Glenorchy City Council : A Vibrant Community Hub

Jack SalterRyan Gray
Jack Salter - Head of Editorial Ryan Gray - Senior Head of Projects

Bec Thomas, the Mayor of Glenorchy City Council, is spearheading the development of a city close to her heart.


“I’m Glenorchy born and bred, and I’ve lived here all 38 years of my life.”

Bec Thomas lives and breathes Glenorchy, the fourth largest city in the Australian island state of Tasmania and home to almost 48,000 people.

Experienced at all three levels of government in both an administrative and strategic capacity, Thomas has been the elected Mayor of Glenorchy City Council since June 2021, bringing steady and purposeful leadership to the city she loves.

“As Mayor, I am driven to make our municipality the best it can be, particularly by improving health and economic outcomes. I love Glenorchy, I’m proud to be from here, and I care about its people,” Thomas proclaims.


Only seven kilometres north of the Tasmanian capital, Hobart, Glenorchy is renowned for its beautiful parks, stunning nature reserves, tourist attractions, walking and mountain biking trails, plus the spectacular views of Mount Wellington.

In addition to being the industrial hub of Hobart, the city is varied and diverse, from the lively central business districts (CBD) of Moonah and Glenorchy, to the innovation precinct of Prince of Wales Bay, the tranquil shores of the River Derwent and the rolling foothills of Mount Wellington.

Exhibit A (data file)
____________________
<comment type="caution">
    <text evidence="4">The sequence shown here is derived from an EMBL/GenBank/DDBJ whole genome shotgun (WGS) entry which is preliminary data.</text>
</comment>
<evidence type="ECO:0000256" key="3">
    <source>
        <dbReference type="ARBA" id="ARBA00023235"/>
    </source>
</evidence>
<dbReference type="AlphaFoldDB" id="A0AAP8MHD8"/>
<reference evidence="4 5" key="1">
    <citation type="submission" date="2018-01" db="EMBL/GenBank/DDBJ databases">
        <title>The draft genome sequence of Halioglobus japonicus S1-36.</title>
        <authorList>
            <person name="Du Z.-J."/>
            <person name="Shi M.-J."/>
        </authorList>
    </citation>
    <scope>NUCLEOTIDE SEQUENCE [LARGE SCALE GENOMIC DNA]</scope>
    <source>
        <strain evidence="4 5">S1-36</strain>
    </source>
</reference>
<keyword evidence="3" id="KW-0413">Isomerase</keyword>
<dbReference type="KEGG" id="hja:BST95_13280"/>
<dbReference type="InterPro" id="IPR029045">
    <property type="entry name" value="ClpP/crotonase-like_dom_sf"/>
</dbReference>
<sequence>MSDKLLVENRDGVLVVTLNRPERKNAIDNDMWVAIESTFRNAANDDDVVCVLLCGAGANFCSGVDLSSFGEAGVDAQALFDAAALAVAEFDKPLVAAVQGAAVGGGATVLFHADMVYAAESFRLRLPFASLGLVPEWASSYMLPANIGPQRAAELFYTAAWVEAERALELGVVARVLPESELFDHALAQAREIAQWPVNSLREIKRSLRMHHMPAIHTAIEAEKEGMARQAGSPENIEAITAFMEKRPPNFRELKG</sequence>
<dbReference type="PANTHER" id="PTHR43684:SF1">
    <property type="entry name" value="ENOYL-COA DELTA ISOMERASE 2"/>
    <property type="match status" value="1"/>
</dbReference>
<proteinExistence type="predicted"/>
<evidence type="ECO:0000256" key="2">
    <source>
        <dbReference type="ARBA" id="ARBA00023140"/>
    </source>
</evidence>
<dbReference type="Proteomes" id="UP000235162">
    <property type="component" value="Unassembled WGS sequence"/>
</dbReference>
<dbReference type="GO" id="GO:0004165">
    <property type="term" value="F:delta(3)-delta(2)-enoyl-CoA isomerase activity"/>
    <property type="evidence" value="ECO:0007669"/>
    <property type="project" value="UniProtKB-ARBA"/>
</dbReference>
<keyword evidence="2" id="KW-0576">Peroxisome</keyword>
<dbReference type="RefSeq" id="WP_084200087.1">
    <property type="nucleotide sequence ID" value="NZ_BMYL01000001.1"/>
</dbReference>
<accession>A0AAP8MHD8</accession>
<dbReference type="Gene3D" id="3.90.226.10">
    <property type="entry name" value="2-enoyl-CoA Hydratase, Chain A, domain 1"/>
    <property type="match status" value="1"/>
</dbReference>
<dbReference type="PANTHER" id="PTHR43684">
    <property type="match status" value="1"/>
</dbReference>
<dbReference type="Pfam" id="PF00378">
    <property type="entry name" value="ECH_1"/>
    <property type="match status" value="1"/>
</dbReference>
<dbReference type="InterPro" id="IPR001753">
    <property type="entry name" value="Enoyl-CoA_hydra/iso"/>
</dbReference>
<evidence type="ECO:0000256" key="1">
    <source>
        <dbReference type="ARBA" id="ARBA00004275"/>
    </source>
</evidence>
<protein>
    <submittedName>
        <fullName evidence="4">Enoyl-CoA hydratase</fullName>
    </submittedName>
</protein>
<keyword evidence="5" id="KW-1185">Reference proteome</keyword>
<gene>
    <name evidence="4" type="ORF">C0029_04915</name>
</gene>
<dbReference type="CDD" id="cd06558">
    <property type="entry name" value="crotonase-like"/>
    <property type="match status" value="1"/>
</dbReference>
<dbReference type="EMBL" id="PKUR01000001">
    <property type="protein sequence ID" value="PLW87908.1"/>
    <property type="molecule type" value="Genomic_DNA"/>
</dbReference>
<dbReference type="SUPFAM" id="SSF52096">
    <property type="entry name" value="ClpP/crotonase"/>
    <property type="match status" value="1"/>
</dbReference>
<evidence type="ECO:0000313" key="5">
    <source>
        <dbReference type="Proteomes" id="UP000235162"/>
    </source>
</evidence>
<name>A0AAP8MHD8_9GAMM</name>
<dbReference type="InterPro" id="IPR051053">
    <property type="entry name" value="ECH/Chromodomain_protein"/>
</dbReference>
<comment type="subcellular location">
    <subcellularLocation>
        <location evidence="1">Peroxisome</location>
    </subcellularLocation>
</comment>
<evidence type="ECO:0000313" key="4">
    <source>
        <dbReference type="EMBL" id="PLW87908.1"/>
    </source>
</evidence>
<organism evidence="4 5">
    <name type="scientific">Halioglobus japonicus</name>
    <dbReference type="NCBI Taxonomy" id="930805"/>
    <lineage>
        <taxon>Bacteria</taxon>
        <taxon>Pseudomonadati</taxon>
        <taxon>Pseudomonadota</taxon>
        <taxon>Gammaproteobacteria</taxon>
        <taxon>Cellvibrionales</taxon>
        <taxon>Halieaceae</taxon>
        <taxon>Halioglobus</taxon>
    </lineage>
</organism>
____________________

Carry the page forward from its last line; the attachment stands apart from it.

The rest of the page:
Much like its geography, the population of Glenorchy also comprises a diverse array of demographics, with more than 12 percent born overseas and almost a tenth of households speaking a language other than English.

“Glenorchy embraces diversity and different cultures, and we celebrate a community in which everyone is accepted no matter what their background is,” affirms Thomas.

“We also celebrate our arts, with the Museum of Old and New Art (MONA) and the Moonah Arts Centre exhibiting arts produced both locally and internationally.”

Indeed, Glenorchy entertains an emerging and thriving cultural arts scene, attracting over 450,000 visitors a year to MONA alone. The recently refurbished MyState Bank Arena, home to the Tasmania Jack Jumpers Basketball Team, also provides a state-of-the-art events and sporting facility for locals and visitors.

Meanwhile, Glenorchy plays host to an exciting business community that accommodates both light and heavy industry as well as several thriving retail and commercial precincts, and is one of three bustling CBDs under the local governance of Glenorchy City Council.